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VOICES FROM VEGAS: Greco-Roman World Team Trials
Photo: Ben Provisor, who competed in the past two Olympics for the United States, qualified for his first World Championship in Greco-Roman after he beat Olympic Trials champ Joe Rau at 85 kilograms. (Photo by John Sachs)
By Mike Finn
The 2017 United States World Team in Greco-Roman will feature four wrestlers who have competed in World-level tournaments, but only two — Cheyney Haight (80k) and Robby Smith (130k) — have actually wrestled in previous UWW World championships: Haight in 2011 and Smith in 2013 and ’15 (in addition to the 2016 Olympics).
Two other wrestlers, who won their weight classes at last weekend’s World Team Trials in Las Vegas — Ellis Coleman (66k) and Ben Provisor (85k) — have qualified for past Olympic tournaments but had not earned a trip to the Worlds … until last weekend. Coleman wrestled in London in 2012, while Provisor represented the U.S. in 2012 and 2016 in Rio.
Speaking of wrestlers who had competed in the Olympics but never represented the U.S. at the Worlds, another was Ildar Hafizov, who won the 59k weight class, at the South Point Arena. Now a member of the U.S. Army WCAP, Hafizov came to this country in 2014 from Uzbekistan, where he represented that country at the 2008 Olympics.
Meanwhile, three other Americans earning their first trip to the Worlds were Pat Smith (71k), Mason Manville (75k) and G’Angelo Hancock (98k). Both Manville and Hancock are just 19 years old.
WIN Magazine will provide even more coverage of the World Team Trials in our next issue, which will be printed May 24. Click here to subscribe to WIN or call 888-305-0606.
The following is a closer look at the eight World Team Trials champs and comments from their experiences that earned them trips to the 2017 World Championships, Aug. 21-26, in Paris, France.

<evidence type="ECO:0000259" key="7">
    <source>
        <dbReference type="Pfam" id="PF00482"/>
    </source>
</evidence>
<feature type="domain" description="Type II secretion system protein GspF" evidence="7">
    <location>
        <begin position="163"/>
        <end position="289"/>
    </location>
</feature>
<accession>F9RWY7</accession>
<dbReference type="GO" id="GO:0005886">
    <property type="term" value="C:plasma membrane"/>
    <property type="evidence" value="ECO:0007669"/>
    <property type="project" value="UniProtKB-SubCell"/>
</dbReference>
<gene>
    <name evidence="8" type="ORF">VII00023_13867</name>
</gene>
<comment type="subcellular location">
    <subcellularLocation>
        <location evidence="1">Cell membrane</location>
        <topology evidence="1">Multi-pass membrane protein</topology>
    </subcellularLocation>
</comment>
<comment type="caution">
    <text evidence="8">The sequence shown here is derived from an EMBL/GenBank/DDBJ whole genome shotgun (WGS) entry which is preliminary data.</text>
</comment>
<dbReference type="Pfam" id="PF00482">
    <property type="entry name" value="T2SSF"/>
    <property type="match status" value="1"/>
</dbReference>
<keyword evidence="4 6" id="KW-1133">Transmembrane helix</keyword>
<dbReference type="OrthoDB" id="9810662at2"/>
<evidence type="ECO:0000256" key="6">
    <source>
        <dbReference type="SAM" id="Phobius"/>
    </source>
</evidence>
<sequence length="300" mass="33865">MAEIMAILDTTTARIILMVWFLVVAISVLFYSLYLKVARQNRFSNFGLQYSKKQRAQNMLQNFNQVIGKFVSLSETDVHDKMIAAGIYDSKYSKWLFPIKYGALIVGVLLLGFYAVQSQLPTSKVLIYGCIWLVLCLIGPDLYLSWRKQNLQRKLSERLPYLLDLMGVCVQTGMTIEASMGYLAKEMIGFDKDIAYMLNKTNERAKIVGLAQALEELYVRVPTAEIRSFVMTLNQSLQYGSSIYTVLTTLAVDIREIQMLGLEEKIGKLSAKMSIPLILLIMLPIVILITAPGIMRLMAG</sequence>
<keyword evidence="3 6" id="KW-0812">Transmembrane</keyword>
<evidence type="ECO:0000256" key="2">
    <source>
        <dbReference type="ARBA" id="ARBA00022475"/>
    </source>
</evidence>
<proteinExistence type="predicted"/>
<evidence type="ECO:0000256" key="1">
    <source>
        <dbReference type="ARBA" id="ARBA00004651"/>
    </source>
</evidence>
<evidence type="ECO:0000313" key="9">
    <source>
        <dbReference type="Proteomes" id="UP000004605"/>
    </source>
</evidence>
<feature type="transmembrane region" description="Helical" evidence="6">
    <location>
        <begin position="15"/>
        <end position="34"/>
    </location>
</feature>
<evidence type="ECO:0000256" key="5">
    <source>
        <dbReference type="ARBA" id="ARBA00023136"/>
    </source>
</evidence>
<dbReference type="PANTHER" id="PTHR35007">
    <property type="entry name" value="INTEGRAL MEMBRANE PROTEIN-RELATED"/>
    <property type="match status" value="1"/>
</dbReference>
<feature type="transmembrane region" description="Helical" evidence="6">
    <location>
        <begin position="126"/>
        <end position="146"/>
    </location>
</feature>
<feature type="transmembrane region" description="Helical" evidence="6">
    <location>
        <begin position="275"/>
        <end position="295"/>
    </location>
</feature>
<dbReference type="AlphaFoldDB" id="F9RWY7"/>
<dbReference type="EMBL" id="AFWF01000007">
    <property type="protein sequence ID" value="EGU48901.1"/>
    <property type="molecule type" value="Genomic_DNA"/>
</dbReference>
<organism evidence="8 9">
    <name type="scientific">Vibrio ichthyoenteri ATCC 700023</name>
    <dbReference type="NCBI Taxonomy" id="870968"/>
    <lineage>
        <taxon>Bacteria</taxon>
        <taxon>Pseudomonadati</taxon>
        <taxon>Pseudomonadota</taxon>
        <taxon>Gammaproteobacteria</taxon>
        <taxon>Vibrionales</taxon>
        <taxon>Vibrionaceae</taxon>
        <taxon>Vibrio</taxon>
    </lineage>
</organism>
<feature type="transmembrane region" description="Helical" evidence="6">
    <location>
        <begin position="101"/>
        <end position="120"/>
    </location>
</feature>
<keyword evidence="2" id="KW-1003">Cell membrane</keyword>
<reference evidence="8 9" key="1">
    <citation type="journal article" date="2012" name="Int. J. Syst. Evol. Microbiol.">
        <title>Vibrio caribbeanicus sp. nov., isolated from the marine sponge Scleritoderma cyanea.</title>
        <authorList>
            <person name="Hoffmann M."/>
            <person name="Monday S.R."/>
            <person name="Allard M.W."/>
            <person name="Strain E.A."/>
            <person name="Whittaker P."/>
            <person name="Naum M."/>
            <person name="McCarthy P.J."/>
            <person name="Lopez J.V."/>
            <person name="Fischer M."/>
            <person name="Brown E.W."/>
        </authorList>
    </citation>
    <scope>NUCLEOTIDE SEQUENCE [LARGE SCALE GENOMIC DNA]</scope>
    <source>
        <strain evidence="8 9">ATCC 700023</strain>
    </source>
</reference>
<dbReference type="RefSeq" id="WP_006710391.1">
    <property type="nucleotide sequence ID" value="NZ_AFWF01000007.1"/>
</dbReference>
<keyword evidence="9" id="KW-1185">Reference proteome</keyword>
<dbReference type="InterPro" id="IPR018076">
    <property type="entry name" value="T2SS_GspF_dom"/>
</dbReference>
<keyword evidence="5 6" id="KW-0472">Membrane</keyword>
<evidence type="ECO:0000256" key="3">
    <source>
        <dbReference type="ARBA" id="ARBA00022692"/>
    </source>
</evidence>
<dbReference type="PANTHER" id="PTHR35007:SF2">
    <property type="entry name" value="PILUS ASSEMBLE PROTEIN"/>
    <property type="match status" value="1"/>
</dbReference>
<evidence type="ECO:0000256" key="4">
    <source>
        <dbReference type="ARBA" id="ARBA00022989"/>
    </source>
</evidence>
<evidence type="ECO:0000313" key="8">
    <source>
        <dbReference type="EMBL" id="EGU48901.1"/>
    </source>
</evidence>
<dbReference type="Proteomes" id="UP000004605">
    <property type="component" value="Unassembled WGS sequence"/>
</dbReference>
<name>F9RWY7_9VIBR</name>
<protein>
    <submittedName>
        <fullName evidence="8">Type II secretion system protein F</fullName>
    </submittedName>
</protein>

59 kg/130 lbs.: Ildar Hafizov, Colorado Springs, Colo. (U.S. Army WCAP) dec. Hayden Tuma, Colorado Springs, Colo. (U.S. Army WCAP), two matches to none
Bout one – Hafizov dec. Tuma, 7-3
Bout two – Hafizov dec. Tuma, 7-1
Hafizov explained that he came to the United States when he won a Green Card lottery that was created by the United States, and explained his reason for bringing his family to the U.S. from Uzbekistan came after competing in this country.
“In 2010, I came to the States and wrestled in the Dave Schultz tournament, then went back home and talked about the United States,” said the 29-year-old Hafizov, who also competed in three World Championships for Uzbekistan. “I told my wife we need to move to the States because I love it, I love the people. My coaches helped me a lot and my teammates for helping me be in shape, for helping me come here, for everything.”
66 kg/145.5 lbs. – Ellis Coleman, Colorado Springs, Colo. (U.S. Army WCAP) dec. Alejandro Sancho (New York AC), two matches to one
Bout One – Coleman dec. Sancho, 4-3
Bout Two – Sancho dec. Coleman, 2-1
Bout Three – Coleman dec. Sancho, 3-1
Coleman, a native of Chicago, was only 19 years old when he earned a trip to the 2012 Olympics; shortly after he executed a “flying squirrel” at the 2011 Junior Worlds. He admitted that early success may have actually hurt him as he tried unsuccessfully to earn another World/Olympic berths before 2017.
“I’ve been battling a lot since I started,” said Coleman, who now represents the U.S. Army WCAP. “A lot of people say I’m a vet because I made it so high so quick, when I was 20 years old and made my first Olympic team. But I’ve only been wrestling for about four years on the Senior level.
“I’ve had a lot of surgeries and was out for the year because of a concussion. I broke my ankle and knees, tore my hamstring. I feel like I only have a quad and a half under my belt. It’s God’s grace that I’ve been healthy this year.”
71 kg/156 lbs.: Pat Smith, Minneapolis, Minn. (Minnesota Storm) dec. Chris Gonzalez, Colorado Springs, Colo. (New York AC), two matches to none
Bout one – Smith dec. Gonzalez, 4-1
Bout two – Smith dec. Gonzalez, 6-0
In the previous three years, Smith finished second in the 2014 U.S. Open, second in the 2015 World Team Trials and second in the 2016 Olympic Trials.